Old Babylonian Multiplication and Reciprocal TablesThese "table texts" are the first known examples of a tradition of mathematical tablemaking that is still alive and useful today....
Tony Phillips
An online survey of Old Babylonian mathematics is available on Duncan Melville's website. Introduction"Old Babylonian" refers here to the civilization that flourished some four thousand years ago (around 2000 B.C.) in what is presentday Iraq. Documents at the time were written in cuneiform ("wedgeshaped") characters on clay tablets, most of them rectangular and of a size to be held comfortably in the hand (about $5\times 8$cm or $2\times 3$ inches). Hundreds of thousands of tablets have been excavated from the ruins of this civilization; perhaps a thousand or so of these concern mathematics. For example, the collection of the University of Pennsylvania Museum of Archaeology and Anthropology, catalogued, with photographs, on the website of the Cuneiform Digital Library Initiative, includes 458 Old Babylonian mathematical tablets (of which about 110 have been published). For Old Babylonians, mathematics was practical. Many of the mathematical tablets are "problem texts:" they contain problems or sets of problems, sometimes with solutions. Many of the problems involve geometry; the rest are almost always "word problems" where the context is the calculation of the area of an irregular field, the volume of a ditch, the number of bricks to build a ramp, ... . Understanding word problems requires, besides a knowledge of the language used to record them, a thorough understanding of the culture (in particular the different systems of units and their relation). Even the geometry problems require a specialized vocabulary and familiarity with the Babylonian way of explaining a solution. But along with the problem texts are "table texts," which can be understood by anyone who has mastered the Babylonian number system; they are the first known examples of a tradition of mathematical tablemaking that is still alive and useful today.
There are tables of squares, of square roots, of cube roots and of similar computations; here we will concentrate on the two most basic: multiplication tables and tables of reciprocals (for Old Babylonians, division by $n$ amounted to multiplication by $\frac{1}{n}$). The study of these texts allows us a real intellectual connection with users of mathematics who preceded the Romans by as many years as the Romans preceded us. My thanks to Bill Casselman and to Christian Siebeneicher for furnishing me with images (and to the Yale Balylonian Collection for permission to reproduce NBC 7344); and above all to Jöran Friberg who made me a set of beautiful images of tablets from the Martin Schøyen Collection. References to "Friberg" in this text lead to his book "A Remarkable Collection of Babylonian Mathematical Texts" (Springer, 2007). The Old Babylonian number systemThe Old Babylonian number system is characterized by three features:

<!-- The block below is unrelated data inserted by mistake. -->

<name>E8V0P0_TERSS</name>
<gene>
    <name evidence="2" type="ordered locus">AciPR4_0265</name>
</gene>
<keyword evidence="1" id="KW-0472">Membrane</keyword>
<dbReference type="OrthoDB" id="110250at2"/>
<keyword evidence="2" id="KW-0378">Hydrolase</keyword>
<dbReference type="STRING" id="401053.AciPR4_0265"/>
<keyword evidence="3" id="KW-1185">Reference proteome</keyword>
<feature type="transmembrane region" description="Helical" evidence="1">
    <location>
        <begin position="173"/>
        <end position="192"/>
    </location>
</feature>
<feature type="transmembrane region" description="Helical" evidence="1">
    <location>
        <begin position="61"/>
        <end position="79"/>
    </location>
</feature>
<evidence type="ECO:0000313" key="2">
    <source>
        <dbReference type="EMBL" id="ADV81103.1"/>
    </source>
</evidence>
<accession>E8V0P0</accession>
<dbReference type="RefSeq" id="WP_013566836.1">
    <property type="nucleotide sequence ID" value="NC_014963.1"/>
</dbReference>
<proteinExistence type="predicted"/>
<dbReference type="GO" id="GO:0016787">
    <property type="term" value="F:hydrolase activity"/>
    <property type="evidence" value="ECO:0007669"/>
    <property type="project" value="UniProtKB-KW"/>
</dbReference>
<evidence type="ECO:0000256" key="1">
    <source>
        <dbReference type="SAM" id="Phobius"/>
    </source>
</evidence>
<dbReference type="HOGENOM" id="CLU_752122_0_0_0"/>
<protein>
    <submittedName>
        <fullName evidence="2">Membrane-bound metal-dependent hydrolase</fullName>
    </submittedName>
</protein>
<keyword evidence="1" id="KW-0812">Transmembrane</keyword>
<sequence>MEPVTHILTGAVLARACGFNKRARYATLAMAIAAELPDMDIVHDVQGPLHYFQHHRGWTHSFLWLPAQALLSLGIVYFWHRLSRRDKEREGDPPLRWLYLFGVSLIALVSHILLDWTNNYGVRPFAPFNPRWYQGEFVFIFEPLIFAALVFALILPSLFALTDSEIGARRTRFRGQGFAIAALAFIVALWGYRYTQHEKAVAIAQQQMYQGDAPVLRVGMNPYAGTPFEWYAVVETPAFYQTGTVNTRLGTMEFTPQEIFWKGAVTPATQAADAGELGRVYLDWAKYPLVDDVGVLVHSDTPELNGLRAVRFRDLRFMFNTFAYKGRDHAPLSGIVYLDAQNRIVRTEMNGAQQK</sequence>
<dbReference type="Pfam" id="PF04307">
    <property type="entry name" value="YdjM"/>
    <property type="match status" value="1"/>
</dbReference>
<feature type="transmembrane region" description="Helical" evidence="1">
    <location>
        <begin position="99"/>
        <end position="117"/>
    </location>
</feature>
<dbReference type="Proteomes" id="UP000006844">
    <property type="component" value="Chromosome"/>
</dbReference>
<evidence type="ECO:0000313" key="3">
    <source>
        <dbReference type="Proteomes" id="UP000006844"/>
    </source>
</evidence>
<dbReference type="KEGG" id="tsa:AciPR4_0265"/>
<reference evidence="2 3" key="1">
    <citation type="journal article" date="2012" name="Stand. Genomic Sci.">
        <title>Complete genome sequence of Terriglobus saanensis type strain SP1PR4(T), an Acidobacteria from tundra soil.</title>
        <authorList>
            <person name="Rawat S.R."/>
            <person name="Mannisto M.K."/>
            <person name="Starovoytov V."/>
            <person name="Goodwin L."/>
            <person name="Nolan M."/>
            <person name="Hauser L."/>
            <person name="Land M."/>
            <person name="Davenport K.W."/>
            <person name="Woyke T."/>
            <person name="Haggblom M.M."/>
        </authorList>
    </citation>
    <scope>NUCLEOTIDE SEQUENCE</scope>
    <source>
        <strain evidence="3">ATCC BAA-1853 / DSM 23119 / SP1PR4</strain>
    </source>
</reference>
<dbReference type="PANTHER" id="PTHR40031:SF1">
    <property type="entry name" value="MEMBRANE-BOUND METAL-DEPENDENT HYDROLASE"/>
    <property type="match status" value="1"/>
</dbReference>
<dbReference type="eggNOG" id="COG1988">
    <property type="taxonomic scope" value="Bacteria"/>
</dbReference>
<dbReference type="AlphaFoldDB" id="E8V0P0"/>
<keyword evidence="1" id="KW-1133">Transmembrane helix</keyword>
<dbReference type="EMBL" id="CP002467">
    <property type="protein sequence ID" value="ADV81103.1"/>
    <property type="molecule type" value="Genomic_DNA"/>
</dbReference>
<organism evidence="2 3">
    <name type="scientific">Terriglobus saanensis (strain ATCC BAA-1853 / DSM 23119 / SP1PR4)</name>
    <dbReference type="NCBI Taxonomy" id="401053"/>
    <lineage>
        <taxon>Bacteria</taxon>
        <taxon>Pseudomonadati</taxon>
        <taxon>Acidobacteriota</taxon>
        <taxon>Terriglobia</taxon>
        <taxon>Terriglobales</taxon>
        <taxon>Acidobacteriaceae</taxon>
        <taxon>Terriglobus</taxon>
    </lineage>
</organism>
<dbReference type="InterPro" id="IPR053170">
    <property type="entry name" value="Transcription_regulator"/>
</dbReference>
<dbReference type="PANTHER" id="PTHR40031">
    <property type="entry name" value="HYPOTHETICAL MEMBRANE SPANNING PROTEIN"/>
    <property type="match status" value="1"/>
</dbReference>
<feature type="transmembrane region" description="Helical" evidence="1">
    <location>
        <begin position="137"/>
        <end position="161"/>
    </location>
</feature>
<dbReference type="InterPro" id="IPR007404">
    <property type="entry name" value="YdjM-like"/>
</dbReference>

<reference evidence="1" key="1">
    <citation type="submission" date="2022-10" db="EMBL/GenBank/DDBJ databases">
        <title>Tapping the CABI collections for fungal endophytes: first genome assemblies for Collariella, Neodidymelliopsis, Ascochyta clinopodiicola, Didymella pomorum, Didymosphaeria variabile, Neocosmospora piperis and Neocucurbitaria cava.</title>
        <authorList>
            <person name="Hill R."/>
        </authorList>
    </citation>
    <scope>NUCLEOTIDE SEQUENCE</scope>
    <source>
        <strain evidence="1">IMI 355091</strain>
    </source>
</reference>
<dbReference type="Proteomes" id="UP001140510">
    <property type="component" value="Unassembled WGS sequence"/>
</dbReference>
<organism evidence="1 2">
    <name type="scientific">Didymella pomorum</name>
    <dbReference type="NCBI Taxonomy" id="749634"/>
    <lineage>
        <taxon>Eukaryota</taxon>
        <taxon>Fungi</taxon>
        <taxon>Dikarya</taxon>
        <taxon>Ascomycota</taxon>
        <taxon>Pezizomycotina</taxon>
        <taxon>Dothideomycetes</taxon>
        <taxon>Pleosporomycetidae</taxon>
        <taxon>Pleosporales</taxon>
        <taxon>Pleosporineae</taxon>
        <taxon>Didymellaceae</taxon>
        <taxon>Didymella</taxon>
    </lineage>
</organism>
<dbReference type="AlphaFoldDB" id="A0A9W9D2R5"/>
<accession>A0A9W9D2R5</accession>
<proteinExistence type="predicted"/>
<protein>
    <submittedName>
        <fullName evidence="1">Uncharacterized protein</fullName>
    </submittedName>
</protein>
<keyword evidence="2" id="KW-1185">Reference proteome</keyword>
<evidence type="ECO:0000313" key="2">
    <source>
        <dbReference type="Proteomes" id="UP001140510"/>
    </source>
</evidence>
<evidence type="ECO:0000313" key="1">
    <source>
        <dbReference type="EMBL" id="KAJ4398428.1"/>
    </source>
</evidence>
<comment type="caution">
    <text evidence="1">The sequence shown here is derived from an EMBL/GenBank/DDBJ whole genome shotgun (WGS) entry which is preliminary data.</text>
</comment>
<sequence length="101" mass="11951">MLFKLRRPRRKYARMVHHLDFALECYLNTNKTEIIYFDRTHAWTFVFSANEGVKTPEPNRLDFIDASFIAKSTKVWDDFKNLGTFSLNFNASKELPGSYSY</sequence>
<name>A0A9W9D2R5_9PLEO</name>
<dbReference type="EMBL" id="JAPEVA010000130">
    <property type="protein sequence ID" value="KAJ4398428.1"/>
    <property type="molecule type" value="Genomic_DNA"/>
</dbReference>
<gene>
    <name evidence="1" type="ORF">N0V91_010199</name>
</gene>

A tentimes tableIn decimal notation a 10times table is not very interesting, but in base60 things are less trivial.
A fivetimes table
A twelvetimes table
A $1\frac{1}{5}$times table
A table of reciprocalsThe standard OldBabylonian table gives the reciprocals of the numbers ${\bf \frac{3}{2}}$, 2, 3, 4, 5, 6, 8, 9, 10, 12, 15, 16, 18, 20, 24, 25, 27, 30, 32, 36, 40, 45, 48, 50, 54, 1, 1 04, 1 21; reciprocals are the sexagesimal numbers with which they multiply to give 1. Some tables omit the ${\bf \frac{3}{2}}$, some also give 1 12, 1 15, 1 20. Since 1 represents any power of $60 = 2^2\cdot 3\cdot 5$, these numbers must all be regular: they can have only 2, 3, and 5 as prime factors. The numbers in the standard table have the property that they and their reciprocals require no more than three sexagesimal places. If we were to try a similar construction with our decimals, the list could only include $1, 2\leftrightarrow 5, 4\leftrightarrow 25, 8\leftrightarrow 125$ and $16\leftrightarrow 625$. The tablet shown here is MS3874 in the Schøyen collection. The transcription and (translation) are copied from Friberg.
For mathematical uniformity, the first two lines can be understood as: "the reciprocal of 3/2 is 40," and "the reciprocal of 2 is 30."
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